Sunday, December 29, 2013


More good news for suicidal record store owners and eBay vinyl sellers who are slowly starving! Not only did Joe E. Ross's novelty single (see above) get $111, but on that same Christmas Day, Ken Rank's dopey "Twin City Saucer" single went for $51. Yes, if you have a really obscure single, and at least two or three affluent maniacs who still collect records like they think they'll never die, you can still make money (once in a while) selling vinyl! One selling point for this indie single of local (Michigan) interest, was that it was (gasp!) actually autographed by the late Ken himself. $51 is quite a great sale for a lowly break-in single.

There are people who will break into your home for $50. For $5 even. If you're a longtime fan of the blog, you might remember a posting about Anne Pressly, an attractive blonde newscaster (KATV, Arkansas) who was the victim of a break-in. The monkey who was after a few dollars, decided to bash her face in as she lay in bed sleeping. Presley's mother could hardly identify her daughter's dead body, the pretty face smashed "beyond recognition."

Some 40 or 50 years ago, the "break-in" you were most likely to experience was yours for a dollar; a very stupid novelty single. A narrator would lob easy questions into a microphone, and the "answers" would be clips from current hit songs. Haw haw haw. Dickie Goodman was the master of such harmonic moronics, and it helped that he had a comical voice that seemed to cross Walter Winchell with Allan Sherman. His "Flying Saucer" (on his own Luniverse label) was a hit circa 1956. Here, a local disc jockey (the "Twin Cities" are not Minneapolis and St. Paul but the more obscure St. Joseph and Benton Harbor) talks about the arrival of a flying saucer (something Goodman had joked about ten years earlier):

Ken: It could be that there is more known about these objects than the public's being told. Maybe-
Herman's Hermits: "There's a kind of hush all over the world."
Ken: These things have been spotted from Benton Harbor and St. Joseph all across Michigan and even -
Tom Jones: "Detroit city…"
Ken: We talked to one Benton Harbor man, and asked him: "Sir, what effect did seeing this object have on you?"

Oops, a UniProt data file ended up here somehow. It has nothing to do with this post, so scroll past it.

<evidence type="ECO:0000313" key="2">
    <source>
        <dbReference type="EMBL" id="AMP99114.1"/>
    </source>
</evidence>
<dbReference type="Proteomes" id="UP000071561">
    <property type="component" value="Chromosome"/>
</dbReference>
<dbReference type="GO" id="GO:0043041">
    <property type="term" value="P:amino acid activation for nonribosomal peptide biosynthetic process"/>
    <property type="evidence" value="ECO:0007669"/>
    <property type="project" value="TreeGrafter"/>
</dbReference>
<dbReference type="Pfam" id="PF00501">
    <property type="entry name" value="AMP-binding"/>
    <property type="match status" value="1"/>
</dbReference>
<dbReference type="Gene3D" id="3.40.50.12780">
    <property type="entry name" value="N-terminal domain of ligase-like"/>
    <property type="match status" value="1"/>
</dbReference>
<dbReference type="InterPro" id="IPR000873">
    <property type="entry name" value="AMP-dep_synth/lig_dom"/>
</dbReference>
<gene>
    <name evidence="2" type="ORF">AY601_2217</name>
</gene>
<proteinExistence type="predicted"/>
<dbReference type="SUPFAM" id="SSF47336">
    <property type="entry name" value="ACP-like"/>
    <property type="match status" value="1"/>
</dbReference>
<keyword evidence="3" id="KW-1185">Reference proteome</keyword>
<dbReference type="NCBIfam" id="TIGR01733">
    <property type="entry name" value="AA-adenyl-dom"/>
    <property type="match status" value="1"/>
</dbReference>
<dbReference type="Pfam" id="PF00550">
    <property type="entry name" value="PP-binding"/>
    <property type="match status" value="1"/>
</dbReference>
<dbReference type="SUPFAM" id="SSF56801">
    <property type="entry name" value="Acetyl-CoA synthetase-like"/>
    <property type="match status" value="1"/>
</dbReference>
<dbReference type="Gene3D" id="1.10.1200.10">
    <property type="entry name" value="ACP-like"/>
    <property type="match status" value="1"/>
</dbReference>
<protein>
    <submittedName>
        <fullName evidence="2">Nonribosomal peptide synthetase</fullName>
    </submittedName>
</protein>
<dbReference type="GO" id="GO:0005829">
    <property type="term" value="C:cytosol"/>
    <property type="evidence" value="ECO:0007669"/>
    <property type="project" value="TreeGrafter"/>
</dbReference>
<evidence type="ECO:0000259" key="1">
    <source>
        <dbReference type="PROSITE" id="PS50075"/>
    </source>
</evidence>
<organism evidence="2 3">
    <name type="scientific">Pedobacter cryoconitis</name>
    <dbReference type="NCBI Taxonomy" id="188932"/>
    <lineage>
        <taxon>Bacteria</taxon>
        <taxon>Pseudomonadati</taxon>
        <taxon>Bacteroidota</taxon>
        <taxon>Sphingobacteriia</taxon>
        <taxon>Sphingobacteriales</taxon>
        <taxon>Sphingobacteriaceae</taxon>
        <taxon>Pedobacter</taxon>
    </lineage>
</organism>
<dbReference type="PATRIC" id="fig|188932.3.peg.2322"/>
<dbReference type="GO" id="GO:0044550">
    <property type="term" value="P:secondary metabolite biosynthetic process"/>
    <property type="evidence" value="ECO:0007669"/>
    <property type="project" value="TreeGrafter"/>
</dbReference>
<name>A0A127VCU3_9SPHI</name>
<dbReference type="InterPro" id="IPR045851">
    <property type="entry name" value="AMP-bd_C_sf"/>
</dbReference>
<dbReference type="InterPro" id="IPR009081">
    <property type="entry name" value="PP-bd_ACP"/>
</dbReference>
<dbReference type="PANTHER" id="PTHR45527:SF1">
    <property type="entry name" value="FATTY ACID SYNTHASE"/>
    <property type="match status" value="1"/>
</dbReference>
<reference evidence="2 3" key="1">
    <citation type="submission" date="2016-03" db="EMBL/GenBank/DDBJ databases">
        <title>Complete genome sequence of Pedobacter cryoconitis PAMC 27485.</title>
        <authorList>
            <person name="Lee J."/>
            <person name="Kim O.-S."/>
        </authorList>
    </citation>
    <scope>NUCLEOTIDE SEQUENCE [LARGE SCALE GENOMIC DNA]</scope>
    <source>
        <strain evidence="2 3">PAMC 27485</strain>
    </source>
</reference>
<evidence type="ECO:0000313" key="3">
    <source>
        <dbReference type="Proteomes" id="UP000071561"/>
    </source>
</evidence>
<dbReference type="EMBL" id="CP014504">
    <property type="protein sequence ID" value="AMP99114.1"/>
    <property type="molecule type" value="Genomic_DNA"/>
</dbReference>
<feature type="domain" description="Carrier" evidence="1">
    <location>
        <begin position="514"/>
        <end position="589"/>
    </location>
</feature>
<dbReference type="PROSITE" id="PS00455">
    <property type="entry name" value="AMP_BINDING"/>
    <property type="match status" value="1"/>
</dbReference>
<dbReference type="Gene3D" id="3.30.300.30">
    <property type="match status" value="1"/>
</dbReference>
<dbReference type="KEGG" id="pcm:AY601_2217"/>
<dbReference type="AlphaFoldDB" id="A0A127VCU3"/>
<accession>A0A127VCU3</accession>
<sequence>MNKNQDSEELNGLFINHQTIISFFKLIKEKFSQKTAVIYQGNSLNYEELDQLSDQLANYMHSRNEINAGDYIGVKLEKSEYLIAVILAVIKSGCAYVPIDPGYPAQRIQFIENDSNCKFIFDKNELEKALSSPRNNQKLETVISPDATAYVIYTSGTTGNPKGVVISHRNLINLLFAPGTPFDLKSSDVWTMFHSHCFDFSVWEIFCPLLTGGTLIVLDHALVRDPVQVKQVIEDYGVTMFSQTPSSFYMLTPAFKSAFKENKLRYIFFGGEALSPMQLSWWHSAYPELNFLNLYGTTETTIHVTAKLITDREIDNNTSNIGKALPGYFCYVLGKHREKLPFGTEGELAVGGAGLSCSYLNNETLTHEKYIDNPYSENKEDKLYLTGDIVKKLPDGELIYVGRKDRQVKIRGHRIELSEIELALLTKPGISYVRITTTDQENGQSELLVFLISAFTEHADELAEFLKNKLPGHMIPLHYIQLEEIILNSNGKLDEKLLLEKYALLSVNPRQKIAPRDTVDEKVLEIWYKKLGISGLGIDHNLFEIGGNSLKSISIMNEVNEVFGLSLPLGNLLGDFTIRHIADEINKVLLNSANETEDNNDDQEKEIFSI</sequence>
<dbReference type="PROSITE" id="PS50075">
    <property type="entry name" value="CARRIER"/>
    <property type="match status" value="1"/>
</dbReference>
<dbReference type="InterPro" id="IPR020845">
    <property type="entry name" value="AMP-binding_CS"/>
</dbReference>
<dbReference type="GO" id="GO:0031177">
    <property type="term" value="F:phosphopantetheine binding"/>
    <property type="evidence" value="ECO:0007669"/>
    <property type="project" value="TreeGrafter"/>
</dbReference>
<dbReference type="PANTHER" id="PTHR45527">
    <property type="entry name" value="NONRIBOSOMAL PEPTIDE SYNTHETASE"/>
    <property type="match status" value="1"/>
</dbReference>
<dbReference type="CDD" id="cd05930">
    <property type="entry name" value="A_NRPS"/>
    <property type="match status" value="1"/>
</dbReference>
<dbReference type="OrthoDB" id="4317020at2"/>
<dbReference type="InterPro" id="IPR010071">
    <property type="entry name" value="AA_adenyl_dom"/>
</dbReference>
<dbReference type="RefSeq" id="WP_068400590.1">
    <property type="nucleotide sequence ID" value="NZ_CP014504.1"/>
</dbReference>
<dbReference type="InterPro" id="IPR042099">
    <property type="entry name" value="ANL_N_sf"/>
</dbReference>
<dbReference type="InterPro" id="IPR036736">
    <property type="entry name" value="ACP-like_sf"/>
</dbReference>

Lee Hazlewood: "My eyes grew heavy and my lips, they could not speak…"
Ken: We asked a group of high school students: what were you doing when you saw the saucer?
Simon and Garfunkel: "Lookin' for fun and feelin' groovy."
Ken: "We understand that you students were stopped by the police just before you sighted the saucer. What did the policemen say to you?"
Simon and Garfunkel" "Slow down you move too fast."

There's supposed to be recognition humor (the stars singing) to offset the incredible clumsiness of the straight line set-ups. To quote the end of a Mort Sahl joke (about an Army officer with dozens of medals on his uniform), it's "impressive. If you're twelve." Probably it was somebody who remembered this thing when he was 12 that caused him to actually sniper this item from someone who'd bid a maximum of $50. I gotta admit that when I was 12, I thought Dickie Goodman's quick-splice antics and idiot vocals were pretty funny. The guy was still doing 'em in the 70's and 80's...although by then, I found the style more nostalgic than hilarious.

Ken Rank? The man from West Plains, Missouri was a star on local ball teams (how about them West Plains Zizzers?) but following Navy service became a disc jockey. He was heard over KTCS in Fort Smith (Arkansas), WSJM in St. Joseph-Benton Harbor (Michigan) and KRMG in Tulsa (Oklahoma). It was while at WSJM (6pm to 9pm) that he and fellow DJ Tom O'Brien (9pm to midnight) wrote "Twin City Saucer." The inspiration to resurrect Dickie Goodman's ancient "Flying Saucer" idea came from actual UFO reports at the time. A spate of sightings were reported from LaPort, Indiana to South Haven, Michigan. The duo spent 3 hours figuring out questions and musical answers…and seven hours to edit and splice the result. When they played it on the air, fans instantly asked to get copies. Rank and O'Brien managed to press up some copies.

$51 to buy it recently? O'Brien recalls: "We paid $175 for 300 45's." The single was so cheaply done, they forgot about a B-side. The record label owner gave them an instrumental from one of his other artists, The Jades, and it was re-titled "Ken's Thing." Now, how to sell this indie single?

"We spent days going around to all the record stores & asking for “space.” We even had them in a fast food joint called Roxy’s Drive Inn. We worked out a deal if you buy a burger you’d get a free copy of the 45. They were on sale in Kroger’s Food Store, Goodman & Goldbaum Men’s Store and many more places I can’t recall. All 300 records sold out in 3 weeks and we placed another order – this time for 1,000. We began sending out fliers & 45′s to radio stations in Kalamazoo, Grand Rapids, Muskegon, Alpena and Lansing – hoping for some airplay. We even got a call from WCFL in Chicago requesting a copy. CFL never played it – and by this time the UFO stories had become a distant memory. Eventually we sold almost all of the 2nd run – about 800. The rest we gave to family & friends."

Ken Rank eventually left the teen-oriented Top 40 world, which was a young man's game. He knew which way the wind was blowing, and became a weather man. He diversified by owning his own video production company, VideoBase. He had his own TV show for a while, "Ken's Window" as well. In 1996 he moved to Tulsa, producing both local TV commercials and material for the national cable Weather Channel. Health problems slowed him down in 2002. On January 9th 2004, he underwent a lung transplant, but he died of complications from the surgery on June 20th.


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